Savona's Trattoria – September 2021
A Monteverd selection led us across the booth-less, road straightened Rip Van Winkle, heading toward Hudson on 23B before settling on Warren where Savona Trattoria awaited.

A few of us had dined at this site when it was Vico, another classy establishment of Italian cuisine. The entry was similar with a polished bar on the left and high tables on the right, with a narrow walkway to enter the framed opening that led to the next room. The main dining area, then, was a smallish area, with tables appropriately set.

            Savona’s has stepped up quite a notch, with a vibrant Hudson feel to it. These two rooms still exist but… three more levels, each descending past the next one awaits with a capacity of a hundred or more. Our room, with six steps downward, was a cozy 20 x 40, somewhat dim and quite noisy. Savona’s furnishings are still tastefully done. The “outside” wall of windows looked down a couple steps to the attached and covered deck, with heaters, and beyond that lay a “backyard” area, another several steps down. We were impressed.

This Savona is one of four, part of an apparently successful dining business in the Hudson Valley.

After a few of us used our cell phone as a flashlight to view the menu, we selected:

  • Crimini mushroom truffle risotto
  • Tuscan chicken Milanese
  • Chicken pepperoni parmigiana
  • Bucatini carbonara
  • Salmon limoncello
  • Mussel and shrimp fra diavlo PEI

            and there might have been another one I missed. Deb’s order of chicken salad Marsala was mis-heard as chicken Milanese, an error Deb lived with.

A couple beers here, a couple bottles of wine there, a couple sodas/water there and our imbibing desires were fulfilled.

Sated appetites made the dessert menu less compelling and the table passed once again.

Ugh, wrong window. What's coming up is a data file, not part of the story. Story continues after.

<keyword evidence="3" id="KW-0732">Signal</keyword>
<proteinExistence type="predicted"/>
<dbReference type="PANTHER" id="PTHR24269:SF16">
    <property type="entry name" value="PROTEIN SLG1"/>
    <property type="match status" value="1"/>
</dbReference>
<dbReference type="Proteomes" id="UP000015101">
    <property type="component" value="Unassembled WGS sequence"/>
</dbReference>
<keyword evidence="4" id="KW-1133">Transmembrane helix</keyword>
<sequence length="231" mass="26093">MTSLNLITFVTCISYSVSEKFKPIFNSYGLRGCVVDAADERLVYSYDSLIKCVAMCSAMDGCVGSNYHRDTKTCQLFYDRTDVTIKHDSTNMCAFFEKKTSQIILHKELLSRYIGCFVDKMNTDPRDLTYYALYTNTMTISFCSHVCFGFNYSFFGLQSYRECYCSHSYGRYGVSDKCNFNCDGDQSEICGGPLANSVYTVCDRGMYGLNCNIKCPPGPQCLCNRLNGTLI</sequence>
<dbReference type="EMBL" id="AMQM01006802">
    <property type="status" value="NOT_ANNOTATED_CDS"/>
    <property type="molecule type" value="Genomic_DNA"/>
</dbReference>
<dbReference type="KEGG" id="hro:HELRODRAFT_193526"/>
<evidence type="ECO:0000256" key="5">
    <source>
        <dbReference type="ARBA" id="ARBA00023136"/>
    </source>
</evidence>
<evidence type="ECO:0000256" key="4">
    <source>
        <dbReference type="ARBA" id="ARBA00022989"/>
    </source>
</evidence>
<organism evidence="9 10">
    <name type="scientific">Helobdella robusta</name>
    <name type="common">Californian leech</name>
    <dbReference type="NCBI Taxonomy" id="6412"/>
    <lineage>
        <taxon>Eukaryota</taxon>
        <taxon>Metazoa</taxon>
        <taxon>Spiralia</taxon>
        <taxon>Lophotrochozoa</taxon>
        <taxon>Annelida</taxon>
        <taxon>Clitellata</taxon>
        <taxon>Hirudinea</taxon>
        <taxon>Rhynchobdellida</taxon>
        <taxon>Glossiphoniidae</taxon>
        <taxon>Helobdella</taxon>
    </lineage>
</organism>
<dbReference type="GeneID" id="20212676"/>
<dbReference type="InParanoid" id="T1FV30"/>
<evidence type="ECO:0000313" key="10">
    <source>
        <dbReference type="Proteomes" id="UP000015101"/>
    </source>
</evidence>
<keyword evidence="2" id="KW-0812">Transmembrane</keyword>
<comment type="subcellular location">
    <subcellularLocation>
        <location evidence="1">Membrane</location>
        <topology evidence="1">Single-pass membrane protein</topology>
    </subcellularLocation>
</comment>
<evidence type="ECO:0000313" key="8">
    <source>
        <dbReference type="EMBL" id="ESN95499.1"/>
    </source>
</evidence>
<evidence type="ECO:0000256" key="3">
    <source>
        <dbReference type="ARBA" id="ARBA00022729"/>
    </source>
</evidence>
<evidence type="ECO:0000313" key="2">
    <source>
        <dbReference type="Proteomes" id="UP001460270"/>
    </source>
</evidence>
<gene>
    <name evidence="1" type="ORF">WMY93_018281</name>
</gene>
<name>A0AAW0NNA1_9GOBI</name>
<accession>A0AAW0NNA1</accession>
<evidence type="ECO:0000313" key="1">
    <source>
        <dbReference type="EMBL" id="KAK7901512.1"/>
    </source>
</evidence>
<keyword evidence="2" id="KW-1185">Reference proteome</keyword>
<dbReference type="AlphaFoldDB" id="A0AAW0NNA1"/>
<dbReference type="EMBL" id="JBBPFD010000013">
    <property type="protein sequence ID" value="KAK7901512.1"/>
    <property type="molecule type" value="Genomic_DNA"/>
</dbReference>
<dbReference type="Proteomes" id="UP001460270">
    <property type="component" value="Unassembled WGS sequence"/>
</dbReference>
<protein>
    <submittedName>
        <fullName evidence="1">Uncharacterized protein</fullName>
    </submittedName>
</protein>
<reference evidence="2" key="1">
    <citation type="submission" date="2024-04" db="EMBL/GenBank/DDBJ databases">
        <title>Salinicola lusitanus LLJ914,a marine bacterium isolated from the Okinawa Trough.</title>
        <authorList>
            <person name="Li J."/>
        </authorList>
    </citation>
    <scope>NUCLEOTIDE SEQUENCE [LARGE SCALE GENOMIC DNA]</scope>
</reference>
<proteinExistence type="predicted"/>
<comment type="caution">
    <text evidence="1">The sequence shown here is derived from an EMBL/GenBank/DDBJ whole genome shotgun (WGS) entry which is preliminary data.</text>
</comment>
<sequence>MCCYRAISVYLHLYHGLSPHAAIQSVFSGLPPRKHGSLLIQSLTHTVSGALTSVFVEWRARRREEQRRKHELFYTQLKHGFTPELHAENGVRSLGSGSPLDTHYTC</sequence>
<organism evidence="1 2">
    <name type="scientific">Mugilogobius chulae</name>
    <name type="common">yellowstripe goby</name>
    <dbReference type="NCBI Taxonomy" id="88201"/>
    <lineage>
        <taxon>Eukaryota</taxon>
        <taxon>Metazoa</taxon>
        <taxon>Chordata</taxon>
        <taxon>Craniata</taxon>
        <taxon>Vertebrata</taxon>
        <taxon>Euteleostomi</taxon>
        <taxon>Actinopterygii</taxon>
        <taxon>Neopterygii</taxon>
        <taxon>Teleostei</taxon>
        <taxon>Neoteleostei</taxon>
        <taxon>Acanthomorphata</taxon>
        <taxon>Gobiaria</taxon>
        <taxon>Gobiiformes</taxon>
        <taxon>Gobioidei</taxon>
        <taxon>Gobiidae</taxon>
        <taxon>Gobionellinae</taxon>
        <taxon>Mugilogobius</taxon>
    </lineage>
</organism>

The bill, per couple, ranged from $70-$120, depending on the bottle of wine and if an appetizer was ordered.

Our wait person did a steady job, she herself needing more light to record our orders, and straining to hear our orders. Time between each course seemed a little longer than usual; whether it is Savona’s practice or a busy night or short staffing, we did not know. For a group that is comfortable with a 100-120 minute start to finish meal, this evening’s 150 minutes was beginning to drag.

Conversations along the two-sides-of-four meant a couple conversations were happening at the same time, maybe more, so this scribe’s ears heard a fraction. Still, among those I heard:

the drought is over and the grass is hopping-April/May-green, gardening winding down, lots of four-legged visitors to bushes and yards, the straightened road of the Rip Van Winkle Bridge, the closing of backyard pools, Mark’s progress on the flip house (good, when he stays home!), friends with cancer, Covid here and there, Deb T’s wildflower garden (and Clematis Club garden of month), the Karnes to the Finger Lakes, the Karnes traveling soon to Santa Fe and area nearby, Deb K’s 50 states quest, the Notars smaller jaunts, the Monteverds heading southward for October to return for DP8 Christmas, the Monteverds upcoming cruise, the Teators heading for Egypt in November, “getting it while the getting is good”, winter plans (four gone, four here), doctors’ appointments, general good health of all, doings of children and grandchildren, progress of house across from Teators, the dredging of the Greenville pond, the damage caused by Hurricane Ian, the safety of friends and family in the path of the hurricane, horse ranch work/play, and more that marks our lives.